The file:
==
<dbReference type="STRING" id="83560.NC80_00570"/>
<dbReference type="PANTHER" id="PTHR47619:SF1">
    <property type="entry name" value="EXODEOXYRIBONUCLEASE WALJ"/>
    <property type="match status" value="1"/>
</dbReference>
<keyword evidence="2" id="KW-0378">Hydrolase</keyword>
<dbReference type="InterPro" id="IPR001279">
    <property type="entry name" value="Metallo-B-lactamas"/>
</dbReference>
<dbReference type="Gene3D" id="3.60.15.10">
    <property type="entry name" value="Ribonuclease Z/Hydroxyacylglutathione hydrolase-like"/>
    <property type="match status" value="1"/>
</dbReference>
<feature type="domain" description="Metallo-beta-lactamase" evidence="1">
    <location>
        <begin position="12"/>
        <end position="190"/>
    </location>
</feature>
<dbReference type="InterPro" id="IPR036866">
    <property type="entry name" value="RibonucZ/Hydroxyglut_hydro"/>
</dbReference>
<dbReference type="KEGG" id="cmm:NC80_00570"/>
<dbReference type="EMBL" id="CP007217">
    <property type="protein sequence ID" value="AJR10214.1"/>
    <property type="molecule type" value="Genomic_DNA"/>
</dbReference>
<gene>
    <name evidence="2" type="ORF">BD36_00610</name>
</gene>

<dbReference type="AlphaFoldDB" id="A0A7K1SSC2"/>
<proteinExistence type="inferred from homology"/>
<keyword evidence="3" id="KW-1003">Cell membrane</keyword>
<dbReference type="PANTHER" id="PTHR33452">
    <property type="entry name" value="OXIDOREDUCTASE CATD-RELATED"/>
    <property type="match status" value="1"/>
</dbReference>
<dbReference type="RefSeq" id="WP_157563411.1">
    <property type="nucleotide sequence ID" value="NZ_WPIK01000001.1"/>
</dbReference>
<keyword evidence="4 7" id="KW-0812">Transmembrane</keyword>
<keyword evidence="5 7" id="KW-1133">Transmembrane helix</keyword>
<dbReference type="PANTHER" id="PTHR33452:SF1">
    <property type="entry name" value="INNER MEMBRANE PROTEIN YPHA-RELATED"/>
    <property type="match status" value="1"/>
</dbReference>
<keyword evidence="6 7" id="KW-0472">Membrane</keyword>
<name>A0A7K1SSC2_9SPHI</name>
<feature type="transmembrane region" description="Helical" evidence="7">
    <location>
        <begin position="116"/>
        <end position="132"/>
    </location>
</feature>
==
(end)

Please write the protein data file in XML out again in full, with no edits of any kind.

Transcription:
<dbReference type="STRING" id="83560.NC80_00570"/>
<dbReference type="PANTHER" id="PTHR47619:SF1">
    <property type="entry name" value="EXODEOXYRIBONUCLEASE WALJ"/>
    <property type="match status" value="1"/>
</dbReference>
<keyword evidence="2" id="KW-0378">Hydrolase</keyword>
<dbReference type="InterPro" id="IPR001279">
    <property type="entry name" value="Metallo-B-lactamas"/>
</dbReference>
<dbReference type="Gene3D" id="3.60.15.10">
    <property type="entry name" value="Ribonuclease Z/Hydroxyacylglutathione hydrolase-like"/>
    <property type="match status" value="1"/>
</dbReference>
<feature type="domain" description="Metallo-beta-lactamase" evidence="1">
    <location>
        <begin position="12"/>
        <end position="190"/>
    </location>
</feature>
<dbReference type="InterPro" id="IPR036866">
    <property type="entry name" value="RibonucZ/Hydroxyglut_hydro"/>
</dbReference>
<dbReference type="KEGG" id="cmm:NC80_00570"/>
<dbReference type="EMBL" id="CP007217">
    <property type="protein sequence ID" value="AJR10214.1"/>
    <property type="molecule type" value="Genomic_DNA"/>
</dbReference>
<gene>
    <name evidence="2" type="ORF">BD36_00610</name>
</gene>

<dbReference type="AlphaFoldDB" id="A0A7K1SSC2"/>
<proteinExistence type="inferred from homology"/>
<keyword evidence="3" id="KW-1003">Cell membrane</keyword>
<dbReference type="PANTHER" id="PTHR33452">
    <property type="entry name" value="OXIDOREDUCTASE CATD-RELATED"/>
    <property type="match status" value="1"/>
</dbReference>
<dbReference type="RefSeq" id="WP_157563411.1">
    <property type="nucleotide sequence ID" value="NZ_WPIK01000001.1"/>
</dbReference>
<keyword evidence="4 7" id="KW-0812">Transmembrane</keyword>
<keyword evidence="5 7" id="KW-1133">Transmembrane helix</keyword>
<dbReference type="PANTHER" id="PTHR33452:SF1">
    <property type="entry name" value="INNER MEMBRANE PROTEIN YPHA-RELATED"/>
    <property type="match status" value="1"/>
</dbReference>
<keyword evidence="6 7" id="KW-0472">Membrane</keyword>
<name>A0A7K1SSC2_9SPHI</name>
<feature type="transmembrane region" description="Helical" evidence="7">
    <location>
        <begin position="116"/>
        <end position="132"/>
    </location>
</feature>